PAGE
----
Appearances are everything in this movie. For example, there’s a brilliant score, full of jazz influences and a lot of fantastic solos, and there’s one character that says he’s a jazz musician and plays the trumpet (Ben, all the characters’ names are the same names the actors’). However, we never see him play the trumpet or jam with a band; he doesn’t even talk about music and just wanders with his friends around the city. They do talk, a lot, and about anything that’s in their minds; going from how intelligent each of them are to the hilarious analysis of a sculpture.
“Shadows” is funny in its intellectual references in parts like the one above, because these friends are not cultured. The only important female character in the film (Lelia), though, wants to be an intellectual. But again, she has one very interesting conversation with an older man at a party, about a book she’s trying to write, and about how to confront reality; but nothing to do with being intellectual. At that same party, a woman is actually making an intellectual statement, full of complexity, and asks a guy beside her: “Do you agree?”. “Yes”, he says, but you can tell he doesn’t know what she’s talking about.
Another character, a singer (Hugh), talks about his glory days in occasions, and we see him perform only once; but no references to the musical industry there. The focus of Cassavetes is the singer’s relationship with his manager (Rupert), which most of the time involves chats about trivial stuff and not real ‘musical’ talks. So the trumpet player’s important deal in “Shadows” is the time he spends with his friends; the intellectual wannabe girl’s is her way of handling romantic relationships (one of the movie’s strong points) and the singer’s is the bond with his manager Appearances.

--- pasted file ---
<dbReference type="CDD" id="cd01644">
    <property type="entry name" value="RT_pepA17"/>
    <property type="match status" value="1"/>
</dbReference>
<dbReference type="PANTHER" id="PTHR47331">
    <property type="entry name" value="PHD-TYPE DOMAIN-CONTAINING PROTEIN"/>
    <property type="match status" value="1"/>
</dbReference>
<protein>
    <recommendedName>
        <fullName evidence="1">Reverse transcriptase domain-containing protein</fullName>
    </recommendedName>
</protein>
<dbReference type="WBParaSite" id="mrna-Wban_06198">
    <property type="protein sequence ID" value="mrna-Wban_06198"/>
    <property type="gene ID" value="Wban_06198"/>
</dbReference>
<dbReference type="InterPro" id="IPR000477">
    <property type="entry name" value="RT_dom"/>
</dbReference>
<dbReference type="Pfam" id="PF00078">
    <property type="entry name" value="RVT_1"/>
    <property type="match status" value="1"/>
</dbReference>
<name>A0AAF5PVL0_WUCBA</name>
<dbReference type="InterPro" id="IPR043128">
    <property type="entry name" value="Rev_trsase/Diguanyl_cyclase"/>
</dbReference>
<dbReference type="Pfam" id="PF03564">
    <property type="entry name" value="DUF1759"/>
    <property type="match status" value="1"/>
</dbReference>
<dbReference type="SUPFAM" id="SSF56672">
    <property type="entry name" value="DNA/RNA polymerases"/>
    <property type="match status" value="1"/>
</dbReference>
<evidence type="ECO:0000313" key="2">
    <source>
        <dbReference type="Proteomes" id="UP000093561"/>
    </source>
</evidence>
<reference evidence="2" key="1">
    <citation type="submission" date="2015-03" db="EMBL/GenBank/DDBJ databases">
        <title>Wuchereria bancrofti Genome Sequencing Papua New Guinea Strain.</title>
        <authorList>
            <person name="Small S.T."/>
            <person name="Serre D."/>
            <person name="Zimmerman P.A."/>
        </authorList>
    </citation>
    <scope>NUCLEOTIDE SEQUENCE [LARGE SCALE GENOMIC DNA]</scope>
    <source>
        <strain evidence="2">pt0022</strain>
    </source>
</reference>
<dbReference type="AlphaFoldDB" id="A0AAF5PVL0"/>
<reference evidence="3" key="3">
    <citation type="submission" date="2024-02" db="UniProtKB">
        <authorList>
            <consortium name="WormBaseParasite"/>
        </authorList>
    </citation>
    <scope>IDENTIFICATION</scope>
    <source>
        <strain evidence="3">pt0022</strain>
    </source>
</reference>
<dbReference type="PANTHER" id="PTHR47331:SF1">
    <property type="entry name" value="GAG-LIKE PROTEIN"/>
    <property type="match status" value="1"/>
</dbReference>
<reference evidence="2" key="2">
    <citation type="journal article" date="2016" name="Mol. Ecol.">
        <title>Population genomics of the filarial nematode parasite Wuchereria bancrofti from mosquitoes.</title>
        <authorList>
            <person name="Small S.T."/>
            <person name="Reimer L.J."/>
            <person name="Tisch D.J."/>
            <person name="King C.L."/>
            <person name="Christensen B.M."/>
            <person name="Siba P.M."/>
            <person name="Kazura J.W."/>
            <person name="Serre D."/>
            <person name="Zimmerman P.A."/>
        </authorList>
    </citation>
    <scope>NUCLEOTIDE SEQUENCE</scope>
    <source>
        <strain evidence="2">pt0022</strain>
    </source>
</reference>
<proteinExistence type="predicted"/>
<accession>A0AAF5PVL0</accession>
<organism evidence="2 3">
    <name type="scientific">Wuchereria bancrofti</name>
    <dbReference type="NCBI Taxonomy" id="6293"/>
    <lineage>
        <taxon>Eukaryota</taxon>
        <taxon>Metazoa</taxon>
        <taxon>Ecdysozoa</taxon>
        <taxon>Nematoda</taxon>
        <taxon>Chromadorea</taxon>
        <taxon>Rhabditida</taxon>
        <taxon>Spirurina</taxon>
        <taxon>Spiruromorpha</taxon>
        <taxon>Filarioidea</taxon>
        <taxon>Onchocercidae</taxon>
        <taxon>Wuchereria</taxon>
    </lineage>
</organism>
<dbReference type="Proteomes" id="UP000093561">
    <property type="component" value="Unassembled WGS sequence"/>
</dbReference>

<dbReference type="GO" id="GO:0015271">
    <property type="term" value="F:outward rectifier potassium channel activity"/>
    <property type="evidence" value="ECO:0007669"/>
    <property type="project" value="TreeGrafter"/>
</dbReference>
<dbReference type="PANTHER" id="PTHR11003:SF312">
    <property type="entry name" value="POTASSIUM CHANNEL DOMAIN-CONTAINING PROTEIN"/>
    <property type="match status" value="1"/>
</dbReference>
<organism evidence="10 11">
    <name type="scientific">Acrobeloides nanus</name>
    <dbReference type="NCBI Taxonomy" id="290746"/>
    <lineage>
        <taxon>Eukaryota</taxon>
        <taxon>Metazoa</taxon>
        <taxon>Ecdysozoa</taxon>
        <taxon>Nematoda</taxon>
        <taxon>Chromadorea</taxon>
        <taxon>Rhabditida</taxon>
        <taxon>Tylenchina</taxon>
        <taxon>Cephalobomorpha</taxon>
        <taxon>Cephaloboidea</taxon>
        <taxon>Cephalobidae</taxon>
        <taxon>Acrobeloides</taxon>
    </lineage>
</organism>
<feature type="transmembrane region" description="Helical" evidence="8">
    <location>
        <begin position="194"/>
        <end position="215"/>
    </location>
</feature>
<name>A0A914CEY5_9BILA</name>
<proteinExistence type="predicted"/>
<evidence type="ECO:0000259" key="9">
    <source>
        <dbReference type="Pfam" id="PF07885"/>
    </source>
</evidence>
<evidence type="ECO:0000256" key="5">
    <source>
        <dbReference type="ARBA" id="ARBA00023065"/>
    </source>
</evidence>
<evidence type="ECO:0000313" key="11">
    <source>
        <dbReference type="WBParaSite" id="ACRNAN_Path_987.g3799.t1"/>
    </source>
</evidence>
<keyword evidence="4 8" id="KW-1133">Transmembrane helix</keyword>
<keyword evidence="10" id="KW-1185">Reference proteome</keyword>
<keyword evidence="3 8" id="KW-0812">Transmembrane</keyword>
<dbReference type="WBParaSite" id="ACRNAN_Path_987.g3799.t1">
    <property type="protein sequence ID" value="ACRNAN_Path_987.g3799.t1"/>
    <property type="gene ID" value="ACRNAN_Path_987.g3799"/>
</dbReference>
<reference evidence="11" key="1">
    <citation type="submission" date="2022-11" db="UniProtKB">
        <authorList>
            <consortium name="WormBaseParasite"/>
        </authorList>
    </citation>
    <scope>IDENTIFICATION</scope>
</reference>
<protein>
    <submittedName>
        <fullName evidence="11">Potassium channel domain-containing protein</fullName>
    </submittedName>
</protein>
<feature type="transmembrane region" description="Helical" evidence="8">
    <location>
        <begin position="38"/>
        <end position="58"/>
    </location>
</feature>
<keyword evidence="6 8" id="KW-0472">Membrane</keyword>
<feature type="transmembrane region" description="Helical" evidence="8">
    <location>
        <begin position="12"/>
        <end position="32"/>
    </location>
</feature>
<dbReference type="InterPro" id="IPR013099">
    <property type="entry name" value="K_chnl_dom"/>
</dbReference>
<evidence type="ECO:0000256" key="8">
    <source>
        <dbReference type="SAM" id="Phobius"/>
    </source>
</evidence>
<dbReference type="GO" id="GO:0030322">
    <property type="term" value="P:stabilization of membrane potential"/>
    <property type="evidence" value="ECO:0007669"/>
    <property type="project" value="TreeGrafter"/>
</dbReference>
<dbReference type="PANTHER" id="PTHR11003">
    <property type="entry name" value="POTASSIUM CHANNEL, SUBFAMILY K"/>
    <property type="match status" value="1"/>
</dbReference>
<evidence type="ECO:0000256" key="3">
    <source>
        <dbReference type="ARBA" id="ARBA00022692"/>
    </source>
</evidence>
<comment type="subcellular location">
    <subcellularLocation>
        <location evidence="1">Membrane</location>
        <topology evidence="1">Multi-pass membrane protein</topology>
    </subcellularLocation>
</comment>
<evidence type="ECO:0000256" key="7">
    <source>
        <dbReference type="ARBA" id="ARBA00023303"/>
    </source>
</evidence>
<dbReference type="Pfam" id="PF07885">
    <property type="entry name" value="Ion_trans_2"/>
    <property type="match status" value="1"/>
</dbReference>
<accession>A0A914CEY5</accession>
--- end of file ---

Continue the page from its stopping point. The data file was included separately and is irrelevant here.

The reason why performances are not important in this movie is simple. Cassavetes needed people who could master improvisation, without mattering if they were actually good. I believe some of them aren’t, but they surely know how to improvise in a scene, and you can notice how well they do it. “Shadows” is not about performers; it’s about a way of making cinema, based on the magic of conversation; and there you could say that performances mean something.
That’s why in every conversation the camera is like a stalker, constantly on the eyes of every character, constantly looking for the expressions that come with natural speech. There’s a scene where the trumpet player and his friends are trying to pick up some girls. They are three, so each of them sits beside one girl (the girls are three two) in three different tables. They all talk at the same time and the camera shoots through the table, and sometimes the friends look at each other, while they say whatever they are saying It’s natural.
Original Language en
Runtime 1 hr 21 min (81 min), 1 hr 27 min (87 min) (UK), 1 hr 27 min (87 min) (USA)
Genre Drama, Romance
Director John Cassavetes
Writer John Cassavetes
Actors Ben Carruthers, Lelia Goldoni, Hugh Hurd, Anthony Ray
Awards Nominated for 3 BAFTA Film Awards. Another 2 wins & 2 nominations.
Production Company Lion International
Sound Mix Mono
Aspect Ratio 1.37 : 1
Camera Arriflex Cameras
Film Length N/A
Negative Format 16 mm
Cinematographic Process Spherical
Printed Film Format 35 mm (blow-up)